It’s the second year Oracle has joined forces with Inc. Media to survey leaders of America’s fastest-growing companies to find out, among other things, what they credit their success to and what their spending priorities for the year are. As you can imagine, amidst all the responses, there were some interesting findings. Like this plot twist: when asked to identify their main obstacles to growth and the biggest contributors to their success, the executives gave the same answer: scalablity, talent, and sales/customer retention. Basically, what landed them on the Inc. 5000 is also what they fear might throw them off.  For these companies, short- and long-term success relies heavily on growing sales and managing the customer relationship (47 percent of respondents named this as a leading success factor), and having and holding on to the correct talent (this came in at a close second at 42 percent). What keeps business afloat is also what can upend the entire apple cart. According to these small-to-medium business (SMB) executives, the #1 reason for success is customers (a healthy 58 percent of respondents cited customer experience as the leading driver of success). Yet those same leaders stated that managing security was their lowest spending priority. And only nine percent of the SMBs surveyed stated that data security was the most important area of investment for 2018. Keeping customers happy and offering a satisfying experience requires keeping their data safe and secure. So why is it then that data security, one of the biggest threats to the health of the customer relationship, ranked so low? Perhaps the reason is buried in misplaced fear and misunderstanding. Let’s unravel this a bit. These Companies Know What They Are Doing First, to land on the Inc. 5000 list, you have to pull off some rather impressive feats of business. The list isn’t a popularity contest, it’s a ranking based on financial statements that cover a three-year period. So yes, the people running these companies know what they’re doing. Achieving triple- and quadruple-digit growth for multiple years is not a fluke. If we dig a bit deeper into the responses, we’ll find that 42 percent of respondents stated that integration across all their cloud products was their biggest objection and obstacle in the cloud. And for 28 percent of them, their biggest objection to using cloud is data security. But this is where the goodness lies. Concerns about security and integration are one of the reasons to go toward the cloud − not away from it. The cloud shouldn’t be viewed as a barrier to success. The contrary. It should be an enabler. Here’s why: Piecing together solutions to solve problems only as they arise will result in a platform that doesn’t work well in the long term. For fast-growth companies like those on the Inc. 5000 list, a future-growth approach works best. The right cloud vendor can create a strategic plan that integrates solutions that are scalable–growth can be accommodated quickly and as needed with systems that all work together. Again, your IT infrastructure should enable growth, not constrain it.  As SMBs move more critical data to the cloud, security should scale with it to enable a secure environment beyond the firewall. Since not any one stop-gap will halt all threat factors, when data sits within the Oracle Cloud, it’s protected with multiple layers of defense built-in from the app down to the database. Among the respondents who stated that security was their most important investment area in 2018, 47 percent said improving awareness of best practices and training was a main focus. This is wise. In the recent Oracle and KPMG Cloud Threat Report, 97 percent of organizations surveyed require that all or most cloud services be approved by the IT/security team, yet 82 percent of those same organizations express concern that employees and teams are violating those policies. A cloud access security broker (CASB) solution can close the gap by monitoring cloud accounts and preventing inside fraud with better processes and more awareness. For example, Oracle’s CASB solution can look at more than fifty-thousand types of SaaS apps, (Oracle and non-), giving IT a view into what their users are accessing (shadow IT), enabling consistent security control. No matter the size of the company or whether you’re on this year’s list of the Inc. 5000 (and congratulations if you are), security should be a top priority, particularly if you want to stay in the business of growth. If you want to know more about what it takes to make it to the Inc. 5000, read the complete report.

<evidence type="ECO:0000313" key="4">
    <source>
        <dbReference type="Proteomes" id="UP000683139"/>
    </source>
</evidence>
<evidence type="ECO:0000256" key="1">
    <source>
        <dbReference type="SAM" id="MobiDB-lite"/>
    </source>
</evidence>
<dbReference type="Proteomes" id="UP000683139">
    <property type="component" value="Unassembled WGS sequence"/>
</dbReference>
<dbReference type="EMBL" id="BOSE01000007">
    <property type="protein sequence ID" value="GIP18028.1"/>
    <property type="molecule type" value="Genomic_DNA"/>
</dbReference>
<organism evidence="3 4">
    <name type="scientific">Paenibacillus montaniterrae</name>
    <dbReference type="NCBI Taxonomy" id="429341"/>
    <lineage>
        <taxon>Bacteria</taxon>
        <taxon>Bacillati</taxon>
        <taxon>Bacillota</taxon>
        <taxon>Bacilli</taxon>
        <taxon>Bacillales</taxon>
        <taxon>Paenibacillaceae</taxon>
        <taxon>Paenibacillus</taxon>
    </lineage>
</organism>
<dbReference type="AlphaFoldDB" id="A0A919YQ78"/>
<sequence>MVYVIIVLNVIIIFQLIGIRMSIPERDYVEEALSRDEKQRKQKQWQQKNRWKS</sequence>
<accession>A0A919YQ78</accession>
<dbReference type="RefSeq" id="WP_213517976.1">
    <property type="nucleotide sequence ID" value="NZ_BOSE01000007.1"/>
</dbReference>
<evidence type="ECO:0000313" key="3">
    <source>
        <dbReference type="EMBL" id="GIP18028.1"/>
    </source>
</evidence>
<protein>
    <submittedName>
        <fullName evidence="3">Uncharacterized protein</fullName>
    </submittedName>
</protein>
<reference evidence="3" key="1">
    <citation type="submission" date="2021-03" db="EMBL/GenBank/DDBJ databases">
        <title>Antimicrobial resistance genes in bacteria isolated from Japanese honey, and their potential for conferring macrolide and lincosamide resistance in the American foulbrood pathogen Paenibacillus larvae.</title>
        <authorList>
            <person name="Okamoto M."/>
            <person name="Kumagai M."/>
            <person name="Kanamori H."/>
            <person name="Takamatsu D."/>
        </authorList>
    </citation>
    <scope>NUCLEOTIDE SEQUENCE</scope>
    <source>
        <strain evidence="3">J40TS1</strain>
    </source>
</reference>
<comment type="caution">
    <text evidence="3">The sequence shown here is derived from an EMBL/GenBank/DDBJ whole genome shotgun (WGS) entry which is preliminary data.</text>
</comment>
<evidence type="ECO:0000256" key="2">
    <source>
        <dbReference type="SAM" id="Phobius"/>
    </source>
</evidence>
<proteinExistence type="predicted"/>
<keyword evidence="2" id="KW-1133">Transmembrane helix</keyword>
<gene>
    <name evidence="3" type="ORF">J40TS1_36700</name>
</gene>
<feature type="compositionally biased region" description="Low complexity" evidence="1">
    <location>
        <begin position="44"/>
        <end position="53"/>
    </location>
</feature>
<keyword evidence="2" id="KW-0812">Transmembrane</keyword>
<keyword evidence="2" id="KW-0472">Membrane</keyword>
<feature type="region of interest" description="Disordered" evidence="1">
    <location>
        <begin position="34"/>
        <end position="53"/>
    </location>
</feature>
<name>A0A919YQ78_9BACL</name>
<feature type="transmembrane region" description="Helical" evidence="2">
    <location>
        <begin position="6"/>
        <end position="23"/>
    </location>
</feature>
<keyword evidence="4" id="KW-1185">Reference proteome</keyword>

It’s the second year Oracle has joined forces with Inc. Media to survey leaders of America’s fastest-growing companies to find out, among other things, what they credit their success to and what their...